31 December 2013

Malawi Tax On Second-Hand Vehicles Cuts Emissions, Government Says

Officials in Malawi's ministry of environment and climate change management say hiking excise duty levied on imported second-hand vehicles is helping the country to curb planet-warming emissions.

The taxation system, introduced three years ago, applies an excise duty to second-hand vehicles that rises in line with the age of the vehicle.

This has led to a decrease in the number of older - and more polluting - vehicles on the road, officials say.

"With the new measures in place, we have managed to contain warming by cutting the amount of pollution by emissions from these old second-hand vehicles," said Yanira Ntupanyama, principal secretary in the environment ministry.

Many older cars emit higher levels of carbon dioxide, methane, nitrous oxide and hydrofluorocarbons, all of which are greenhouse gases that trap heat and warm the climate.

Ntupanyama acknowledged that the government has not measured the decrease in imports of second-hand cars, or in emissions of greenhouse gases.

"However, given the contribution to warming by gases emitted from vehicles, reducing the sources of these emissions means we are reducing warming," she said.

Prior to 2010, when the measures were introduced, the country was a destination for large numbers of second-hand vehicles, imported mainly from Japan and the United Arab Emirates, some of them dating back as far as the 1980s.

Second-hand vehicles are popular with Malawians who cannot afford brand new cars in a country where the minimum wage is just 13,000 Malawian kwacha (about $30) a month.

Authorities say up to 3,000 used vehicles were being imported into the country monthly. The former president, Bingu wa Mutharika, even blamed crippling fuel shortages that hit the country between 2009 and 2011 on the large number of vehicles.

NEWER CARS CHEAPER

But the new taxes on older vehicles have reduced demand.

George Mwandira, who imports second-hand vehicles for resale, said the excise duty levied on the cost, insurance and freight (CIF) of second-hand vehicles has made them very expensive, and the sliding scale means that the overall cost of newer vehicles is lower than for older ones.

"If one wants to spend less on imported second-hand vehicles, then they will have to import those vehicles that are not so old," he said. "We are importing newer cars to avoid these huge taxes."

Nevertheless, Mwandira said he is not getting as many customers as he used to.

Smith Zimba, who runs a taxi service, cannot afford to replace his old fleet of two vehicles.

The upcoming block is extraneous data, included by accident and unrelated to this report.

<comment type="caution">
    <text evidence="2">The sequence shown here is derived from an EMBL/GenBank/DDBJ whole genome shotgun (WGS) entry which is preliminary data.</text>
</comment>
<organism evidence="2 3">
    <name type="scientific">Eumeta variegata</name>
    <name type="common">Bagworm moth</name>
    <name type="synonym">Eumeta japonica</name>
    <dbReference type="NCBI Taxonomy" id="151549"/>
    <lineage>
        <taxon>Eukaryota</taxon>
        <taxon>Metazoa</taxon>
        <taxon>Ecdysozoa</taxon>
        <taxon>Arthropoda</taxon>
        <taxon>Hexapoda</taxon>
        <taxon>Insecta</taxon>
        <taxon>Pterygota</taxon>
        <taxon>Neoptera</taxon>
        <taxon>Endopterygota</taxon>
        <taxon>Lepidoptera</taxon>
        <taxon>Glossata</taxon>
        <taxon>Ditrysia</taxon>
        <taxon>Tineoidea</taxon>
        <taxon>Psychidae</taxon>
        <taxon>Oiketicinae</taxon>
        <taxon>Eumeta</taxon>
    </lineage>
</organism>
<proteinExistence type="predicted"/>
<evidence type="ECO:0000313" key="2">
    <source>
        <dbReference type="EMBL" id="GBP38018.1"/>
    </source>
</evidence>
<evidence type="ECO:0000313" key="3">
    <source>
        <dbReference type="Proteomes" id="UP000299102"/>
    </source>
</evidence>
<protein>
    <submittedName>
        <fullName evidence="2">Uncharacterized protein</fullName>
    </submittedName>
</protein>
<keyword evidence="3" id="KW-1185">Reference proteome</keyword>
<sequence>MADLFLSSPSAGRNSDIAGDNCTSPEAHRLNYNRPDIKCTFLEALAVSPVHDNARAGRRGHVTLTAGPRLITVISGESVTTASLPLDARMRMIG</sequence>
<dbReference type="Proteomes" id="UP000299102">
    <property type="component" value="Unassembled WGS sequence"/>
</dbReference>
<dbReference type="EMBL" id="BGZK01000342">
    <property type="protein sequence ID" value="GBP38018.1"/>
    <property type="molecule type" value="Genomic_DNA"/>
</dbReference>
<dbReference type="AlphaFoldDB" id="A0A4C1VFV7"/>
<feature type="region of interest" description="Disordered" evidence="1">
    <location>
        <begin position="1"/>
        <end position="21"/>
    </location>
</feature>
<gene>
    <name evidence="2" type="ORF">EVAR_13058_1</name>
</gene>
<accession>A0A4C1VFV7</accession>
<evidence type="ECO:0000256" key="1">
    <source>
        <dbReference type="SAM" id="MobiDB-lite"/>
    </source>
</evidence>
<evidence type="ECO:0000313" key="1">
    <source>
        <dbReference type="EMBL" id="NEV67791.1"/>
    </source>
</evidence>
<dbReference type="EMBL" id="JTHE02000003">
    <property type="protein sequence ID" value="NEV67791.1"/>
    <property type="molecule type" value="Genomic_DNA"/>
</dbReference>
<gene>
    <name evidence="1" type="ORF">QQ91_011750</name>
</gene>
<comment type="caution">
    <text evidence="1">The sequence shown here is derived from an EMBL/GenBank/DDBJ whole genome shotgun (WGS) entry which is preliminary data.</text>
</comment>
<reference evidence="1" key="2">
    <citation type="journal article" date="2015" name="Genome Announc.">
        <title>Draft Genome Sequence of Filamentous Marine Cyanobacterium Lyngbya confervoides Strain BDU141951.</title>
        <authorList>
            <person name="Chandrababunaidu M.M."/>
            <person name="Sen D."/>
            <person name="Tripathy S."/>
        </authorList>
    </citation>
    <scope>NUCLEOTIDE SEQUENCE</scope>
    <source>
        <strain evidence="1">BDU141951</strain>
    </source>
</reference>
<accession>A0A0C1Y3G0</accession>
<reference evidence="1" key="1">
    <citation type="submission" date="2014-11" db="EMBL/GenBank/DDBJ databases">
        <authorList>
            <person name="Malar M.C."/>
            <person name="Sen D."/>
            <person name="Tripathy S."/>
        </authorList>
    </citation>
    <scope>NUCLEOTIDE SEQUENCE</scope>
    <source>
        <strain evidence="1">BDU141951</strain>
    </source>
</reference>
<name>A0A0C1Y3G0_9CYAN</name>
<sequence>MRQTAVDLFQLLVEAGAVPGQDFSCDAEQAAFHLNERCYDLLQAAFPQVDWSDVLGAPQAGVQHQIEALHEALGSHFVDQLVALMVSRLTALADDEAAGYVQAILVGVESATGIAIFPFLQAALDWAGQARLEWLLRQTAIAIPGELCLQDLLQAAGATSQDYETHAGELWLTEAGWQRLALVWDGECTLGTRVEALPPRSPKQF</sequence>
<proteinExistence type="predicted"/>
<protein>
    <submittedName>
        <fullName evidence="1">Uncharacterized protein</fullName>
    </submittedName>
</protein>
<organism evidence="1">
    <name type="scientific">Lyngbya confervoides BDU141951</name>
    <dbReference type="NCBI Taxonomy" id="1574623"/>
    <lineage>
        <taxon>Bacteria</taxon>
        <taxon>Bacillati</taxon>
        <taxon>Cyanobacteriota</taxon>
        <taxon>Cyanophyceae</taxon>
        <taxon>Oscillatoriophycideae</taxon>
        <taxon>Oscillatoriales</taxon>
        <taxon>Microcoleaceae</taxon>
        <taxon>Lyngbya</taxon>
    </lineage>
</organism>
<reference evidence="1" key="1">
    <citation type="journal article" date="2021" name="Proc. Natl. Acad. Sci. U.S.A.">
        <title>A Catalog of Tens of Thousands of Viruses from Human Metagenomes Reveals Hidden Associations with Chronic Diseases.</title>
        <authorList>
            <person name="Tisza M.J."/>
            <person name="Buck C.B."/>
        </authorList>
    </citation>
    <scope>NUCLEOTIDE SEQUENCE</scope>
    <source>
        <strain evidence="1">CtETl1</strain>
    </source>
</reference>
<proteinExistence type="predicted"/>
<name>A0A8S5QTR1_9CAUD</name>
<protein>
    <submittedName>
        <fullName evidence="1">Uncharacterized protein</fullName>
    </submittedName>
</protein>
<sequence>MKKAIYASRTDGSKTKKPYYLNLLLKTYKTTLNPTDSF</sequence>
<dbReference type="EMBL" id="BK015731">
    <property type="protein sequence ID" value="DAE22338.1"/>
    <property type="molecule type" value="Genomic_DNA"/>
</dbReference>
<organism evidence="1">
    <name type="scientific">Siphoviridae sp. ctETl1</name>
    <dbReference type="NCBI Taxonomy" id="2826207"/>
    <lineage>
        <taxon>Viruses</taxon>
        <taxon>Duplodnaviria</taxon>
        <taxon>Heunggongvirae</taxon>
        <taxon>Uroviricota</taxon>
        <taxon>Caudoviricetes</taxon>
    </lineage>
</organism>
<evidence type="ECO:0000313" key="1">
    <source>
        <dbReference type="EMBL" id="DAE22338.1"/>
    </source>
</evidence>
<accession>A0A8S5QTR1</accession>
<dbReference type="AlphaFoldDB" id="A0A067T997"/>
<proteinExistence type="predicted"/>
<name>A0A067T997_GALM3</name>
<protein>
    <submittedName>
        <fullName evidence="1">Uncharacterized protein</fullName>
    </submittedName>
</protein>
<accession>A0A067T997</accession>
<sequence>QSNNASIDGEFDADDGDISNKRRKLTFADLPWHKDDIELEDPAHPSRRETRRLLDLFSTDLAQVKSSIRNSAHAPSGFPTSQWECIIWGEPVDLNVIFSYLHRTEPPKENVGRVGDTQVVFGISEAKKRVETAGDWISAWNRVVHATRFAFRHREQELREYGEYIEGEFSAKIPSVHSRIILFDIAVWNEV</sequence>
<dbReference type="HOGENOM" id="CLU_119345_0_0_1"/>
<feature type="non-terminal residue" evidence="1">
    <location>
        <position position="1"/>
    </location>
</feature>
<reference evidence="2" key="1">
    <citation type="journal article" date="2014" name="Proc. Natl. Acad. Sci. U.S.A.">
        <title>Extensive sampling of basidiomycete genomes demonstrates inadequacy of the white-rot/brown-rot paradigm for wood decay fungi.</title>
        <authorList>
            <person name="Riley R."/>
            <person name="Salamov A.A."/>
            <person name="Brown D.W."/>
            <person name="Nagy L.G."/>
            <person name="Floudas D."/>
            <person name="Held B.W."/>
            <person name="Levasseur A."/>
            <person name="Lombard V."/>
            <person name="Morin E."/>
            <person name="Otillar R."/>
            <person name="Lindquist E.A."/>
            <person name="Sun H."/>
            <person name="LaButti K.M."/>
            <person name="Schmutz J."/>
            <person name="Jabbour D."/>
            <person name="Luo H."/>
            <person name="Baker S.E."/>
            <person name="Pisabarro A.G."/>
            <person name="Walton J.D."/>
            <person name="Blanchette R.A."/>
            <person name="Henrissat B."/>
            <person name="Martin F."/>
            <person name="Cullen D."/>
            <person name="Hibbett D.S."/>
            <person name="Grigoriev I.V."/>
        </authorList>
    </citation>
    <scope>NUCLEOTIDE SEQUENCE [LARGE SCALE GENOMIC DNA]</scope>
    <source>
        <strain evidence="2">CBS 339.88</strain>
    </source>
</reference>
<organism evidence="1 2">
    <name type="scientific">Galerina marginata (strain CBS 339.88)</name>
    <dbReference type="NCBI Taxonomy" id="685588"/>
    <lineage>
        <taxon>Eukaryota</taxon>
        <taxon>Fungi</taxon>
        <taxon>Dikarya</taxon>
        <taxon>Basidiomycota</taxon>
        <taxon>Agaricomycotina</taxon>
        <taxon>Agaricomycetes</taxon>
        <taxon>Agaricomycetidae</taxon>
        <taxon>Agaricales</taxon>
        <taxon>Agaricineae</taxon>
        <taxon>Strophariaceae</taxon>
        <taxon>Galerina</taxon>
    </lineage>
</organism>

"The prices of second-hand vehicles have gone very high. Vehicles that were costing around 600,000 kwacha ($1,400) are now costing as much as 3 million ($7,000)," said Zimba. "Many of us are failing to raise as much as that. As a result, we cannot buy vehicles anymore."

John Biziwick, commissioner general of the Malawi Revenue Authority (MRA), explained that, for example, all second-hand vehicles with an engine capacity of up to 1,500 cc and below eight years of age attract a basic import duty of 25 percent on their CIF cost, with a further 16.5 percent value added tax (VAT) levied on the sum of the CIF and import duty.

Vehicles between 8 and 12 years old with the same engine capacity attract an additional excise duty of 35 percent, levied on the sum of the CIF, VAT and import duty.

For vehicles over 12 years old, the excise is 50 percent. And duties are higher for vehicles with larger engine capacities.

PORT-OF-ENTRY CHECKS

Most second-hand vehicles are imported through Tanzania's main port of Dar es Salaam, with some coming through Durban in South Africa. Insurance and freight costs are calculated from the vehicle's point of purchase to the port of arrival.

The new system was implemented in tandem with a decision by the MRA to suspend all inland clearance of imported goods, including second-hand vehicles, in order to reduce the likelihood of vehicles being smuggled to avoid excise duty.

All imported goods are now cleared at the port of entry, and are detained there if their owners do not have the money to pay duties.

Previously, Biziwick explained, imported goods were stored at the MRA's warehouses across Malawi, but some owners would produce fake documentation to get the vehicles out of bond.

"We have not calculated the difference between the number of vehicles that were imported into the country before the enforcement of the two systems, and those being imported into the country now. But we've noticed that we are now clearing newer cars," said Biziwick.

"Everyone who imports older cars into the country knows that they will be forced to dig deeper into their pockets to have these cars cleared at our checkpoints."

Karen Sanje is a Malawi-based journalist with an interest in climate issues.

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